Meanwhile, over and over the GOP are proving that electing a party that claims to detest government makes about as much sense as electing a conductor who hates music. And this is a summary of pretty much the entire experience of the Republican party in my lifetime.

As a European, most of the above can be taken with a pinch of salt - but it also causes me to wonder why the party that is so right wing it can only fly in circles is even remotely competative with a party of the centre right and that shows some signs of being civilised.

"As I count it, there have been four shooting wars in my lifetime: Iraq 1, Bosnia, Afghanistan, Iraq 2."

How could you leave out the monumental battles and ginormous sacrifices of the noble and triumphant war that produced this classic war epic?

"I don't care which side won or didn't win the wars before I was born."

I know what you mean, but possibly this sentence could be improved with a bit of rephrasing. I suspect you don't actually mean that you think it would be fine if, say, Germany and the Axis had won WWII, do you?

but it also causes me to wonder why the party that is so right wing it can only fly in circles is even remotely competative with a party of the centre right and that shows some signs of being civilised.

Apparently, Francis, you haven't tuned in to American television. Spend two hours in front of what passes for "news" over here, and you'll understand.

IMO they're better on principle, but lots of folks would not agree with that. But, they're also better because they acknowledge and account for basic, real world ground truth. That gets traction with folks across the ideological spectrum.

OK, no disagreement there on which platform is better -- my question is what's changed since 2000 and what's changed since 2006. The GOP platform is the same as in 2000; it's equally bad. Bush was already discredited in 2006. What makes this election special, or indicates that it's part of a trend? It seems to me that an equally plausible explanation is that the Democrats are being as complacent as the GOP was in 2002, even though they've got less to show for it. I don't know if that's necessarily true, but I'm not convinced that we've finally "broken through" or anything like that -- we've heard that tune before.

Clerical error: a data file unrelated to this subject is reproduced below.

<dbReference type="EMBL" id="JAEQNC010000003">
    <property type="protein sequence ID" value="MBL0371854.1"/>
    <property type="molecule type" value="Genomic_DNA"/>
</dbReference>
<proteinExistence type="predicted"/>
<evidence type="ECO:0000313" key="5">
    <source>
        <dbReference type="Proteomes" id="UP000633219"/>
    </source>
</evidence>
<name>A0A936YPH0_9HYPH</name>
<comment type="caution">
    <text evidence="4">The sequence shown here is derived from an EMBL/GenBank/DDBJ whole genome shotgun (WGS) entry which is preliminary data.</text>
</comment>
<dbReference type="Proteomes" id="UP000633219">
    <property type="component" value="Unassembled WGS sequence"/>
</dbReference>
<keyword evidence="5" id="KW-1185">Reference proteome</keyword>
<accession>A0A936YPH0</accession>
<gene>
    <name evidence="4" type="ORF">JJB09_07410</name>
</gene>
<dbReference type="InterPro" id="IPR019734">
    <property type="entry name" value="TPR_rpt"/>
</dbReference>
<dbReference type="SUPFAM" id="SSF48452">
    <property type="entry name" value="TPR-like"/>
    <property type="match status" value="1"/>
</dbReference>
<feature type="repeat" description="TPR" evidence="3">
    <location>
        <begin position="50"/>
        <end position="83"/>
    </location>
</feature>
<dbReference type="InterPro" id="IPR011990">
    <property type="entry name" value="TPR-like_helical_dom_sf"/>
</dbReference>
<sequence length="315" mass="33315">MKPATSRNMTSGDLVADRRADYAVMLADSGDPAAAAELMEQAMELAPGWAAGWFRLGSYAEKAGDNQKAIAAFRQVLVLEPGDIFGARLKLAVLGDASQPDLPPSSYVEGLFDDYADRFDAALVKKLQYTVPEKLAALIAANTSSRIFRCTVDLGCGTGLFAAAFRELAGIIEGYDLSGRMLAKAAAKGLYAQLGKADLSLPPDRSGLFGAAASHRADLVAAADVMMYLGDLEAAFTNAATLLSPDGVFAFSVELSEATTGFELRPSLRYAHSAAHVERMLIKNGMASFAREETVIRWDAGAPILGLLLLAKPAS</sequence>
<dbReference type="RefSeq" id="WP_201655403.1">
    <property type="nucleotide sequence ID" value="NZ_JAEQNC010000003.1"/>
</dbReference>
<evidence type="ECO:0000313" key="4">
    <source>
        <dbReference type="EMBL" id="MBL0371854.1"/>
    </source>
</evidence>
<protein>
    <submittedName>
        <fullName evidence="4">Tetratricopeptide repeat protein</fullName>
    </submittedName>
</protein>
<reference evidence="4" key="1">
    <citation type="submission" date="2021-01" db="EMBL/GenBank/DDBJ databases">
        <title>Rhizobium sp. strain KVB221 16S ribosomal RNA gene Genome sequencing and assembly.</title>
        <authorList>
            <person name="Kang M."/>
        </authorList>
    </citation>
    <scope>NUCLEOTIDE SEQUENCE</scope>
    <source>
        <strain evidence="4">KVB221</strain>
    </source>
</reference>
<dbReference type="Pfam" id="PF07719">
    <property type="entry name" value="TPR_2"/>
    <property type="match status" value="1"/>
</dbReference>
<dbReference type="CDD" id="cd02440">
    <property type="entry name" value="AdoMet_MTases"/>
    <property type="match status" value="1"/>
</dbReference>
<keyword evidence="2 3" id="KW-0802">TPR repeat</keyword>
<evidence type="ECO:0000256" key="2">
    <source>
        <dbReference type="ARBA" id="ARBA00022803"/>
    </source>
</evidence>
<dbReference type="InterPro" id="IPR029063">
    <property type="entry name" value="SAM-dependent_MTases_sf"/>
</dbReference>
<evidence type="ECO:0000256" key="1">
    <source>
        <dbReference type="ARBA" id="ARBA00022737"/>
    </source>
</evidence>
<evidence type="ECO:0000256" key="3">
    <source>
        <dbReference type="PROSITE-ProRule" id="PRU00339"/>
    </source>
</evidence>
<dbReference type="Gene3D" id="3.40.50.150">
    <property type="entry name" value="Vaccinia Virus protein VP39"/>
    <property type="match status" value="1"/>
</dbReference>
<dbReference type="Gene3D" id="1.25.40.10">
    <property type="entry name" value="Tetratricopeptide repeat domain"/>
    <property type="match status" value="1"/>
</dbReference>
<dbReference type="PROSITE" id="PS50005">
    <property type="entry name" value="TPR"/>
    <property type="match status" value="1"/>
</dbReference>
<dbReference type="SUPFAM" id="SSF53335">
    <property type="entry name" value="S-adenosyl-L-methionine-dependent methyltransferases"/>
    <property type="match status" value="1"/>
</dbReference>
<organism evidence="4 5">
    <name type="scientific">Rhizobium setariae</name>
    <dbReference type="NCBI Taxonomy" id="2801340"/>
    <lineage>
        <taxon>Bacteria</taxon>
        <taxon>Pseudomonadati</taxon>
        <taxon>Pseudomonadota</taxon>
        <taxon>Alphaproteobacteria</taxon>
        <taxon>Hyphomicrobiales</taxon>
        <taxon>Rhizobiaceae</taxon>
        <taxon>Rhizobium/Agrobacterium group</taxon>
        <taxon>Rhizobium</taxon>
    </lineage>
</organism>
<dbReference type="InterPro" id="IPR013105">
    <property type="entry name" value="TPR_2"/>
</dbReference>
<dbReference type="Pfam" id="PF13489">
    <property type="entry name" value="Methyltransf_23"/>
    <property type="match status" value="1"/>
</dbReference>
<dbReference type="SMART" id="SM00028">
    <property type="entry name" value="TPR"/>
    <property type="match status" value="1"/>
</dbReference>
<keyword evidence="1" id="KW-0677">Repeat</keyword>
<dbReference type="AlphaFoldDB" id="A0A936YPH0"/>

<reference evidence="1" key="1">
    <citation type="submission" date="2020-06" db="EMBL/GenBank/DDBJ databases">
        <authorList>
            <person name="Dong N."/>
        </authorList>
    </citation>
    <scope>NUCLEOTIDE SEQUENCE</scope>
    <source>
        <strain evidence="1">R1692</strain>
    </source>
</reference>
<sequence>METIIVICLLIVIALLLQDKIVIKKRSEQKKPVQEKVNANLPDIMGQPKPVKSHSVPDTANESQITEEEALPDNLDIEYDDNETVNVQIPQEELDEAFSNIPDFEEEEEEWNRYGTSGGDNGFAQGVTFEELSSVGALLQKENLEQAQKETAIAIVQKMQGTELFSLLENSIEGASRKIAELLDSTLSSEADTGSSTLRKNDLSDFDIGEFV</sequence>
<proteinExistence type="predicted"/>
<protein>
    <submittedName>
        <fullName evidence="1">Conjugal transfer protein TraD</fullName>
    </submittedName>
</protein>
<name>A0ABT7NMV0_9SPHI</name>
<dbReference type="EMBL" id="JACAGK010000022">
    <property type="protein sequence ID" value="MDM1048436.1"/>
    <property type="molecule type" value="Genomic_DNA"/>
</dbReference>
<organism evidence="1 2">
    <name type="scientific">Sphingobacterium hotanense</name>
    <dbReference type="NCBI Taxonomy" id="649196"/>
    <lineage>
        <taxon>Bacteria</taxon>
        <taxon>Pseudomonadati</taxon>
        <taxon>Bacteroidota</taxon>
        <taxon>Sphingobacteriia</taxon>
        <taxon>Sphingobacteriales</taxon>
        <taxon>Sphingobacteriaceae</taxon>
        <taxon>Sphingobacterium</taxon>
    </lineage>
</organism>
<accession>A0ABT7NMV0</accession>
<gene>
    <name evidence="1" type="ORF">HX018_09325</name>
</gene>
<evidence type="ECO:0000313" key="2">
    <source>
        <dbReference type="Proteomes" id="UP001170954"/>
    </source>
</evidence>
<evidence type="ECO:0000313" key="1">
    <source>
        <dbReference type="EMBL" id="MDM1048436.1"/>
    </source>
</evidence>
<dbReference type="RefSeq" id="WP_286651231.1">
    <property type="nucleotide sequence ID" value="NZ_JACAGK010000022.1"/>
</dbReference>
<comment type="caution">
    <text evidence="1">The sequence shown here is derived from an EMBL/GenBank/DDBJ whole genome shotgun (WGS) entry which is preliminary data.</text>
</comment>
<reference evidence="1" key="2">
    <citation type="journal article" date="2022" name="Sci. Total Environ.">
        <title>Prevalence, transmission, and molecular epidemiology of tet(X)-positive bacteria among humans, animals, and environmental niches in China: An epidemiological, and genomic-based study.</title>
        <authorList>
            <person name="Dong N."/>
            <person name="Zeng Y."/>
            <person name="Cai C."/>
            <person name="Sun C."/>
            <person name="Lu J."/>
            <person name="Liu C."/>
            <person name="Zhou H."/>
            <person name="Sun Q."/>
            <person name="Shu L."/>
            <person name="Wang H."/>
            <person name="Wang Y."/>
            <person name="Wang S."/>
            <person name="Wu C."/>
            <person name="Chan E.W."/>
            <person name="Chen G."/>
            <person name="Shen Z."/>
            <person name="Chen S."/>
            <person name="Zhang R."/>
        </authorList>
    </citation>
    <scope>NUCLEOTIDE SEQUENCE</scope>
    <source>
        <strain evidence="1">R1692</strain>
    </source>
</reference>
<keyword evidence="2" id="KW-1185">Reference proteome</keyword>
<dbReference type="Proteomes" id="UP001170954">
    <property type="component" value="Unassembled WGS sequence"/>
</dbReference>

And, more importantly, I'm still curious what it was that everyone thinks the left did any differently; if the only difference is that the GOP screwed up or that events outside everyone's control changed the landscape, that seems to indicate that the Democrats still don't control their own destiny, and that any gains are still theirs to lose. Maybe that's overly pessimistic, but I'd love to hear a convincing explanation to the contrary.

Adam: offhand I think a couple of things have changed since 2000. First, according to me in my infinite wisdom, the GOP was taken over by its radical lunatic wing in 1994, but the results of this did not become clear immediately, since they didn't have the power to do whatever they wanted, and had to compromise. Since 2000, of course, they have had that power, and the results are evident.

I think this has thoroughly discredited not just a lot of Republican politicians, but also e.g. talk radio people, and the entire storyline that said: if only the world weren't dominated by liberals, things wouldn't be going to hell in a handbasket. It's one thing to make that argument when a Dem. is President, and another altogether to make it when Bush is, and when moreover the GOP is enforcing fierce discipline on its Congressional members.